Journal article

Rostampour S, Cleveland T, Haslam P, McCafferty I, Hamady Met al., 2020, Response of UK interventional radiologists to the COVID-19 pandemic – survey findings, CVIR Endovascular, Vol: 3, Pages: 1-5, ISSN: 2520-8934

BackgroundThe COVID-19 pandemic has had an unprecedented effect upon the National Health Service (NHS).Like other specialties, Interventional Radiology (IR) rapidly adapted to the evolving situation.Members of BSIR were surveyed to obtain a snapshot of the experiences of UK IRs in response to COVID-19.An electronic survey was compiled using Google Forms, approved by the BSIR Council Officers and distributedto BSIR members by email on 18thApril 2020.A total of 228 responses were received.The survey was open for a 14-day period and the data analysed in Microsoft Excel 365.The response rate was 29% (228/800).ResultsTwo thirds of respondents work in aTertiary unit and 33% deliver IR in a District Hospital.84% have a day-case facility. After the COVID-19 crisis, 81% of respondents were able to maintain 24-7 On-call service.59% of respondents had been required change their day to day practice to allow the on-call service to continue.55% of respondents were involved in providing a central line service.Of those questioned, 91% continued to offer endovascular services, 98% genitourinary and 92% hepatobiliary services, although a degree of service reduction was described. 38% have provided IR trainees with additional training material during this pandemic.ConclusionsThis survey has confirmed that the responses of UK IR departments to the COVID-19 crisis have ensured vital on-call and urgent services have continued, including ongoing availability of most IR sub-specialties.Availability of a day case facility has possibly influenced the positive response.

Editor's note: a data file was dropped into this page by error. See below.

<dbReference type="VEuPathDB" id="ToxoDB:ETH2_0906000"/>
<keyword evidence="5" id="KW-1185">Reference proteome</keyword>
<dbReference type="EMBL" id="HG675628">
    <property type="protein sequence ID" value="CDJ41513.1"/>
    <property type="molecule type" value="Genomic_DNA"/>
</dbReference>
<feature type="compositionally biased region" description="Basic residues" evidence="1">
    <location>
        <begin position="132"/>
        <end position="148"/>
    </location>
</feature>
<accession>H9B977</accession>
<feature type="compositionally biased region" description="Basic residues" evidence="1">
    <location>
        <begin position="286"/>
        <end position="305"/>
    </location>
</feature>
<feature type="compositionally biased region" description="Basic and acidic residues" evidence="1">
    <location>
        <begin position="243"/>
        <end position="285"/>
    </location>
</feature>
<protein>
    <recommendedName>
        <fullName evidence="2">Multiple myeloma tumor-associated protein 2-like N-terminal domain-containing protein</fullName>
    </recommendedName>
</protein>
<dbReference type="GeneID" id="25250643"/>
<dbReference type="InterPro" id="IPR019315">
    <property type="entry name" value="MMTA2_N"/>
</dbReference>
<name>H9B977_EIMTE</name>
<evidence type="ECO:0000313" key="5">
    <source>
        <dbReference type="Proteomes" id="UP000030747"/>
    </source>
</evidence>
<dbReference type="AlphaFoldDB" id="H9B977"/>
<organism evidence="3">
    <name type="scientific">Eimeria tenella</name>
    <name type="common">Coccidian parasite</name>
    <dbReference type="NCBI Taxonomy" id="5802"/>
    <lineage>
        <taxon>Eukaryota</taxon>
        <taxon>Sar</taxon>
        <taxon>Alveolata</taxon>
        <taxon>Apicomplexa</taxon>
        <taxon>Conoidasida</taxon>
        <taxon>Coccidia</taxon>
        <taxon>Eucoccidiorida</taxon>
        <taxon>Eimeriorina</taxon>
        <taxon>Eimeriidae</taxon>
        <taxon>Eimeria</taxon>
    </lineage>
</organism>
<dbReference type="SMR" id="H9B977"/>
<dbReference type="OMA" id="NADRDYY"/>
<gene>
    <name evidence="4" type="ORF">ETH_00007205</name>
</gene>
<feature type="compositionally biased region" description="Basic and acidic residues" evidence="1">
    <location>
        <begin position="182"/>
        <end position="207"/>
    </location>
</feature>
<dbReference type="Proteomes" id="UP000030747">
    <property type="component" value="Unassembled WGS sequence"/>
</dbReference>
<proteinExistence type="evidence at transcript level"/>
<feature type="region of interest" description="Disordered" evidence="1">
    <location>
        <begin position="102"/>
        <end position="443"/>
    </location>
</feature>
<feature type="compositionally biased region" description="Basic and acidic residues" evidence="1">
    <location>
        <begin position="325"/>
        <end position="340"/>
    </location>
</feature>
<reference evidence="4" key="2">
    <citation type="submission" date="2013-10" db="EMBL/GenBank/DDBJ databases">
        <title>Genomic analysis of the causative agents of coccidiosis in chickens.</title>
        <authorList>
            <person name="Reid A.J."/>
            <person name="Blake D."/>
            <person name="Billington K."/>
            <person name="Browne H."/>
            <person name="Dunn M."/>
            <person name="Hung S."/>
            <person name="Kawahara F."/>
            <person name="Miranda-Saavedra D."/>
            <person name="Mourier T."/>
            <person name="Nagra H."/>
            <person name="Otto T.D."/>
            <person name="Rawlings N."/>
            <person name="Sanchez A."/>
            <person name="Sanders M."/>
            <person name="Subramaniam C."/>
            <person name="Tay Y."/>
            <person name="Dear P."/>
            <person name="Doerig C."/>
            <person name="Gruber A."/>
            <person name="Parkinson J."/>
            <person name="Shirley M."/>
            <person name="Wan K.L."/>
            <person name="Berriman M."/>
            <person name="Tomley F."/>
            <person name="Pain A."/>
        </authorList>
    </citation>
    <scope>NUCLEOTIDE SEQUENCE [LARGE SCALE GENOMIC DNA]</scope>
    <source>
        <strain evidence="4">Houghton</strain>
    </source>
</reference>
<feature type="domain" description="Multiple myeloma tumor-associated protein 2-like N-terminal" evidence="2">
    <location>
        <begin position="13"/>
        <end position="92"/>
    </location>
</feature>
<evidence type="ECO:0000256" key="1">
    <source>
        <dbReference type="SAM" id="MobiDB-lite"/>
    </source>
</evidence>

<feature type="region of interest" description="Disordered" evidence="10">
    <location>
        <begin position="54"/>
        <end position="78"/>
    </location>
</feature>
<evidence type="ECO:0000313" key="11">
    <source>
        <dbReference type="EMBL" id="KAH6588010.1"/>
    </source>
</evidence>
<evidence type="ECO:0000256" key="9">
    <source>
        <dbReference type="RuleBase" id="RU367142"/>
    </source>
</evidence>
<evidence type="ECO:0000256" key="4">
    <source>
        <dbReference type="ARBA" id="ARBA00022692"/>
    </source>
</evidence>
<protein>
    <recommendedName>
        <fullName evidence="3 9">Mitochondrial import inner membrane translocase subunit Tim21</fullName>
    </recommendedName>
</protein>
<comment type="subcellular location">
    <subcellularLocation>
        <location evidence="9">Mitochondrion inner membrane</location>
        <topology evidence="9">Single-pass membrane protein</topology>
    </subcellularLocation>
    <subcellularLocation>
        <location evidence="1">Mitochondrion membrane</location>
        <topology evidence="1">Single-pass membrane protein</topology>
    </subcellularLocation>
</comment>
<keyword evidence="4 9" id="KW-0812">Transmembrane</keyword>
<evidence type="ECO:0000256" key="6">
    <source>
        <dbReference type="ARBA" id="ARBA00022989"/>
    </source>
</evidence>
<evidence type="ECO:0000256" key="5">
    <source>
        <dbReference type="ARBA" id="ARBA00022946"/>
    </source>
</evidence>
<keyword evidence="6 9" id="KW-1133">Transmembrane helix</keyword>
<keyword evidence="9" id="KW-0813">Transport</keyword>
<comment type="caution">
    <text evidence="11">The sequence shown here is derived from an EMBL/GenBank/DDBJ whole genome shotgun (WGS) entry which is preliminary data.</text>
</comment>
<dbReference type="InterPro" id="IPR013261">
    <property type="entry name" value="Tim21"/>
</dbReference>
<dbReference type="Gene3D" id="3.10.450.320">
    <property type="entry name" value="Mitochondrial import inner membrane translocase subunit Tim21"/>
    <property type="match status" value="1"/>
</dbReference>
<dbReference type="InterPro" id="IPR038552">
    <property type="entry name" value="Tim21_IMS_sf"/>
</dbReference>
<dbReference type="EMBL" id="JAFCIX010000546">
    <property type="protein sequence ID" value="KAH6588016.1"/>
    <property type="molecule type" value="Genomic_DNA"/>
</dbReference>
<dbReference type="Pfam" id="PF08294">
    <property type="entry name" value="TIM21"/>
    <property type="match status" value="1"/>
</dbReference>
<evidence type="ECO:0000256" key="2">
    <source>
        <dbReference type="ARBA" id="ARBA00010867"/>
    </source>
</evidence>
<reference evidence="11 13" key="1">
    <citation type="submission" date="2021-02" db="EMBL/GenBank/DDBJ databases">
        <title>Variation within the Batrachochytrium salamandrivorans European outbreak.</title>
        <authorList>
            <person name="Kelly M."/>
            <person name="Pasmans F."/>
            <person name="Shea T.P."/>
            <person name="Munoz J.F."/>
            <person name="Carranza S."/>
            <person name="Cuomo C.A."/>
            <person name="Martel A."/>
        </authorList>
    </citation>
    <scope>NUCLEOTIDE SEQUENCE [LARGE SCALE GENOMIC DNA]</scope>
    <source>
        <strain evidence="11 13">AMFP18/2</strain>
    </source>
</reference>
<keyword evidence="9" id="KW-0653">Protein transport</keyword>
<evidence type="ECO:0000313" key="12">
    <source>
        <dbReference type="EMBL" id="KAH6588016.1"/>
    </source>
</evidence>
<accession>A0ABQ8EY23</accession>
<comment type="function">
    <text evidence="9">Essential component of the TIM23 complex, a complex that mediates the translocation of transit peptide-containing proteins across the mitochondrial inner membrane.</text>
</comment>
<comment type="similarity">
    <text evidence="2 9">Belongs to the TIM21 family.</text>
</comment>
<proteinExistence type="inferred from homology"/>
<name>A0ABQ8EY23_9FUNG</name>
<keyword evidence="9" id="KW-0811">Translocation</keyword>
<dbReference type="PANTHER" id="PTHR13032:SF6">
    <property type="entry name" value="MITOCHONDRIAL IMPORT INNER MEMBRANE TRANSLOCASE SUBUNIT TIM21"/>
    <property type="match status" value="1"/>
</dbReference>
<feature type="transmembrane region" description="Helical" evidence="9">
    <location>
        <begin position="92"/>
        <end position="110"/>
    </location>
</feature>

Journal article

Anwar MA, Hamady M, 2020, Various Endoluminal Approaches Available for Treating Pathologies of the Aortic Arch, CARDIOVASCULAR AND INTERVENTIONAL RADIOLOGY, Vol: 43, Pages: 1756-1769, ISSN: 0174-1551

Journal article

Llewellyn O, Patel NR, Mallon D, Quinn SD, Hamady Met al., 2020, Uterine Artery Embolisation for Women with Giant Versus Non-giant Uterine Fibroids: A Systematic Review and Meta-analysis., Cardiovasc Intervent Radiol, Vol: 43, Pages: 684-693

BACKGROUND: Evidence supporting uterine artery embolisation (UAE) for giant fibroids (≥ 10 cm and/or uterine volume ≥ 700 CC) remains sparse. We performed a systemic review and meta-analysis of UAE outcomes for symptomatic giant versus non-giant fibroids. METHODS: The literature was systematically reviewed. Research studies of UAE as an adjunct to surgery, and those not using peri-operative MRI were excluded. Primary outcomes were fibroid size and uterine volume reduction, procedure time, length of hospital stay, reinterventions, patient symptom improvement/satisfaction and complications. RESULTS: We identified four observational studies (839 patients; giant = 163, non-giant = 676). Both groups demonstrated reduction in fibroid size and uterine volume after UAE, with equivocal difference in uterine volume reduction (Mean difference (MD) - 0.3 95% confidence interval (CI) - 3.8 to 3.1, p = 0.86) and greater reduction in non-giant dominant fibroid size (MD - 5.9 95% CI - 10.3 to - 1.5, p < 0.01). Giant fibroids were associated with 5.6 min longer mean operative time (MD 5.6 min 95% CI 2.6-8.6, p < 0.01) and 4.8 h longer mean hospital stay (MD 4.8 h 95% CI 1.1-8.6, p = 0.01). Patient symptoms/satisfaction outcomes were summarised, but too heterogeneous for meta-analysis. Major complication and reintervention rates were low, with a statistically higher rate of major complications (Odds ratio (OR) 4.7 95% CI 1.5-14.6, p < 0.01) and reinterventions (OR 3.6 95% CI 1.7-7.5, p < 0.01) in giant fibroids. CONCLUSIONS: Current evidence shows UAE is a safe and effective option to treat giant fibroids. However, the limited available data indicate a relatively higher risk of complications and reinterventions when compared with non-giant fibroids. Patients should be selected

Journal article

Rostampour S, Hamady MS, Alsafi A, 2020, To Tweet or Not to Tweet? A Look at Radiology Societies' Use of Twitter, CARDIOVASCULAR AND INTERVENTIONAL RADIOLOGY, Vol: 43, Pages: 1070-1074, ISSN: 0174-1551

Journal article

Salim S, Locci R, Martin G, Gibbs R, Jenkins M, Hamady M, Riga C, Bicknell C, Imperial Vascular Unit Collaboratorset al., 2020, Short- and long-term outcomes in isolated penetrating aortic ulcer disease, Journal of Vascular Surgery, Vol: 72, Pages: 84-91, ISSN: 0741-5214